Spring Statement 2022: a comment from our founder Simon Daniel
The current global political landscape has sped up the need for countries to transition away from fossil fuels and to build a reliable energy sector that is powered by renewables.
Our founder Simon Daniel recently shared his thoughts on the topic with Clean Energy Pipeline, the leading independent news source for the renewables finance industry. He recognised that we must act now to avoid a climate catastrophe and create a cleaner and greener energy system. He discussed the possible solutions to address this energy crisis and the strain this is putting on UK households.
What are your views on the recent Spring Statement?
The Spring Statement recognised the declining price of solar as a solution to fighting climate change, with the removal of VAT on solar panels and other home energy-saving measures such as insulation and heat pumps. However, this needs to go further in light of the latest IPCC report and the UK’s own net zero goals. The VAT cut must be extended to other cleantech products such as home storage batteries and EV chargers if we are to considerably support the UK’s shift to clean energy.
The energy security strategy failed to address energy efficiency and support UK households in the short term. While some leeway is expected as we navigate the current energy climate, the government must remember that initiatives like cutting fuel duty for a year contradict proposals to move away from ICE vehicles to EVs by 2035, increasing the UK’s carbon footprint during a climate crisis.
Capping VAT and calculating the green levy based on last year’s energy and fuel bills will help in easing the cost of living while helping the country stay on track for its climate goals. To successfully deliver on these commitments, industries and businesses will need to closely collaborate and ensure all focus is on delivering them at a pace and scale we have yet to see.
Do you think technology can have a leading role in supporting the transition to a greener energy sector?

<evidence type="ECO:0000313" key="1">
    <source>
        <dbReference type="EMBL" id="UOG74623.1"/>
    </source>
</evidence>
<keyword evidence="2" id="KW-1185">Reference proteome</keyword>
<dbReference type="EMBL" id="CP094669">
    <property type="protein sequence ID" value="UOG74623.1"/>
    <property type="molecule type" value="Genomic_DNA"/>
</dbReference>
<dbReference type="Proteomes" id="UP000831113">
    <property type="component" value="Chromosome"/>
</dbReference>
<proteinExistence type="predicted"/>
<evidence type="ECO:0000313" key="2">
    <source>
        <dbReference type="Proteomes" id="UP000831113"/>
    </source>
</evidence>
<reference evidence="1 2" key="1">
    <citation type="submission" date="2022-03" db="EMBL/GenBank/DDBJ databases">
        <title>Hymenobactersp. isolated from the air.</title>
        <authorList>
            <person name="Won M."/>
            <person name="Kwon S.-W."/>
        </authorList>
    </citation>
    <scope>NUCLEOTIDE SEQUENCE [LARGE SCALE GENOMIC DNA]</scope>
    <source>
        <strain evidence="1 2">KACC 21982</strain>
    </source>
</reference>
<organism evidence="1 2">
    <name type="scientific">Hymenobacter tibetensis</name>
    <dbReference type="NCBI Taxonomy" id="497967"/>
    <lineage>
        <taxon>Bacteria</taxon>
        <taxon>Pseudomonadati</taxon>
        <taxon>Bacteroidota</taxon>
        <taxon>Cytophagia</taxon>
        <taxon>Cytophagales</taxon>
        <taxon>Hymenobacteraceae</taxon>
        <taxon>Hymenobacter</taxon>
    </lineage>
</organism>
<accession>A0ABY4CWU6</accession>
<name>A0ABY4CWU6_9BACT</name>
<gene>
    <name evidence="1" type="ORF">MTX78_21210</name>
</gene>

The focus currently must be on producing short term solutions to help us navigate the energy crisis. Digital technology developments will enable us to make faster changes.
AI will play a key role in managing real-time fluctuations in energy demand, utilising information and data to balance the grid and energy supply. Along with machine learning, AI can predict household solar generation and consumption to produce the right amount of energy at the correct times. This will ultimately save customers money on their energy bills.
Focusing more on innovation in smart technologies to connect and control large fleets of distributed solar, storage and heat devices is also crucial in the short term. However, the government needs to revisit its current barriers to adopting these technologies.
Should the public also change its behaviour in response to this energy crisis?
With rising energy costs, public tolerance for achieving our net zero goals has waned. By reducing prices for them in the short term, we can hope for better public support for long term strategies.
The government needs to urgently focus on changing behaviours within the public to ensure households create a daily change that will allow them to become active members of the energy landscape and create local energy security. It is simply not enough to nudge people in the right direction now; behaviour changes are needed financially and societally; therefore, a more extensive programme on government energy efficiency is crucial.
While cutting VAT on solar panels to 0% is a great start, the government should implement further incentives to encourage more people to change their willingness to adopt net zero policies. For example, the UK should look to countries like Italy, offering a 110% tax deduction for renovations that improve energy efficiency as a potential incentive.
Above all to reduce energy costs today, and properly plan to achieve net zero, we need solutions deployed today that help to reduce consumption and halve carbon this decade.